What’s is tomato flu which affects young children?
The disease is reported to cause several symptoms similar to COVID-19, including fever, fatigue, and body aches. iStock
An outbreak of a contagious disease called tomato flu in India, has experts concerned, as the disease is reported to cause several symptoms similar to the COVID-19 disease, including fever, fatigue, and body aches.
Tomato flu is reported to mainly affect children aged between one and five years old. But though the disease is supposed to be very contagious, it has been found to be non-fatal, reports the Mirror.
Everyday Health explains that the virus got its name from one tell-tale symptom (which is not seen with Covid-19) — bright red painful blisters that spread all over the body and which can gradually increase to the size of a tomato.
According to a report in the Lancet Respiratory Medicine (on August 17) despite the virus being rare, at least 100 cases have been reported in India since the first case was identified in the state of Kerala on May 6.
Additionally, the risk of the disease is also said to be low, with no cases reported outside India. However, health experts warn that it’s important to be vigilant as tomato flu is a contagious virus, and has potential to spread outside India as well.
Though the cause of tomato flu is not exactly known, experts reportedly believe that it might either be a variant of hand foot and mouth disease (caused by enterovirus) or an after-effect of mosquito-borne diseases like dengue fever.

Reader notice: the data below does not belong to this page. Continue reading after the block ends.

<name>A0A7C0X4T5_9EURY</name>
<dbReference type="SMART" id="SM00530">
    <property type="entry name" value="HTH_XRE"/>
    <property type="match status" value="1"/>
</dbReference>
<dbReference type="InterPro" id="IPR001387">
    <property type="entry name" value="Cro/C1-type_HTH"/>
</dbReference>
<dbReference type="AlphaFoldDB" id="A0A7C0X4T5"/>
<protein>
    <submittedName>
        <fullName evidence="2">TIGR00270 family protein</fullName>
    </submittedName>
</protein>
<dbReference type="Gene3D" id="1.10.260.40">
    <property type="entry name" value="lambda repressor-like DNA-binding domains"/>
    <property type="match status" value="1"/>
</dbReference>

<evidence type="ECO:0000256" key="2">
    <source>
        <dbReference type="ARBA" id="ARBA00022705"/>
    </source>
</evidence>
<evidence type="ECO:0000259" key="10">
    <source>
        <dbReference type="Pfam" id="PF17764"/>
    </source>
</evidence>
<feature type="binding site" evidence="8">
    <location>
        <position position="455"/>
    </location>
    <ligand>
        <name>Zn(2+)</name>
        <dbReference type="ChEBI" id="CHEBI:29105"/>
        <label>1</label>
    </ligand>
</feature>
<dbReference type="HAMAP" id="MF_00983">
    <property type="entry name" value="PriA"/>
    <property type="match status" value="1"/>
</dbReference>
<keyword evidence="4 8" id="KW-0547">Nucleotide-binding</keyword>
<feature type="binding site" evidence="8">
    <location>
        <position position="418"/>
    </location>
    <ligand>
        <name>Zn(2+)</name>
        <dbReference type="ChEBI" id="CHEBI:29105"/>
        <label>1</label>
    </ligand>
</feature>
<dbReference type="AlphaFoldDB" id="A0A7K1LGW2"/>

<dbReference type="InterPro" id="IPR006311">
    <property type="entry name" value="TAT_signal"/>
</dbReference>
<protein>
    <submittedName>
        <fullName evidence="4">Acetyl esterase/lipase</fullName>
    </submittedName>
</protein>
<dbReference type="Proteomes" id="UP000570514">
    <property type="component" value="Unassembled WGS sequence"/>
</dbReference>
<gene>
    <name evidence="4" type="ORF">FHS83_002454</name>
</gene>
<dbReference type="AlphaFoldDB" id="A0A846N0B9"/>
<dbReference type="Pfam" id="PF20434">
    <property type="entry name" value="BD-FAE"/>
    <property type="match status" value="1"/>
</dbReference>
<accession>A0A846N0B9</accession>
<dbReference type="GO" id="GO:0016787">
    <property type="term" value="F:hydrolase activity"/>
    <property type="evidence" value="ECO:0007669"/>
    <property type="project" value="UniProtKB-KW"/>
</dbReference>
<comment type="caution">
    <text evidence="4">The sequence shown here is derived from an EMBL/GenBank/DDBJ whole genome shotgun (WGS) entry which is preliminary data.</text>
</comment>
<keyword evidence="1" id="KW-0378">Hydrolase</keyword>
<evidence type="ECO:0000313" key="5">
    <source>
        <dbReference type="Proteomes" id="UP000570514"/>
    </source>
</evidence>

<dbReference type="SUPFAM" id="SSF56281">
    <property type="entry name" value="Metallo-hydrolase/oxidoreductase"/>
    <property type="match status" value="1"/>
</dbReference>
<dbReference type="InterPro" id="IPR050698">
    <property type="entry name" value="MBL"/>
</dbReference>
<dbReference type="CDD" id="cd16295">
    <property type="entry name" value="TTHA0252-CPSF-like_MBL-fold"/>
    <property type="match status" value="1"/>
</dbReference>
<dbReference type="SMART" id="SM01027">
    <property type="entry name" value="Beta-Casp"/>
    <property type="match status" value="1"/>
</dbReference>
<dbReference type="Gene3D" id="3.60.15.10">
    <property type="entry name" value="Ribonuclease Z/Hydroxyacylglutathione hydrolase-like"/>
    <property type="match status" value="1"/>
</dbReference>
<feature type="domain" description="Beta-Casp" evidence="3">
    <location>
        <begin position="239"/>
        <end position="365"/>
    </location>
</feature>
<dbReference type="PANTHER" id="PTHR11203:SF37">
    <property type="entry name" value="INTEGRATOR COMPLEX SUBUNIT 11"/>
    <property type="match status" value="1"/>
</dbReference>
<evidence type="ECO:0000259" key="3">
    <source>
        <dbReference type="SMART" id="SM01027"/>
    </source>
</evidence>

Speaking about the disease and the duration it lasts, Dr Monika Wassermann, MD at Boutiquetoyou.com told the Mirror, “The good news is that it can go away within 10 days. However, if symptoms persist consult your doctor immediately.”
According to Dr Monika the main symptoms of tomato flu include:
• Rashes/tomato-like blisters
• Skin irritation
Some of the other symptoms that children may experience are:
• Joint aches and pain
Tomato flu is reported to spread from child to child, via close contact such as when playing, touching or sitting with infected children, the Mirror informs.
Also, the infection is said to resolve on its own, if symptoms are controlled. However, if the symptoms are left untreated, there could be serious consequences (due to dehydration caused by the disease) including stones in the kidney, constipation and low blood volume shock, which could be fatal.
Dr Monika advises, “I wish to inform parents to monitor their kids closely. They should avoid touching blisters when spotted and reach out to a healthcare provider. They should also ensure that kids get a healthy diet and all necessary vaccines for boosted immunity.”
According to the Lancet, treatment for tomato flu is similar to what’s done for young children with chikungunya and dengue — lots of fluids, rest, and hot water sponge baths to relieve irritation from rashes. Children may also be given fever-reducing medications such as ibuprofen or acetaminophen.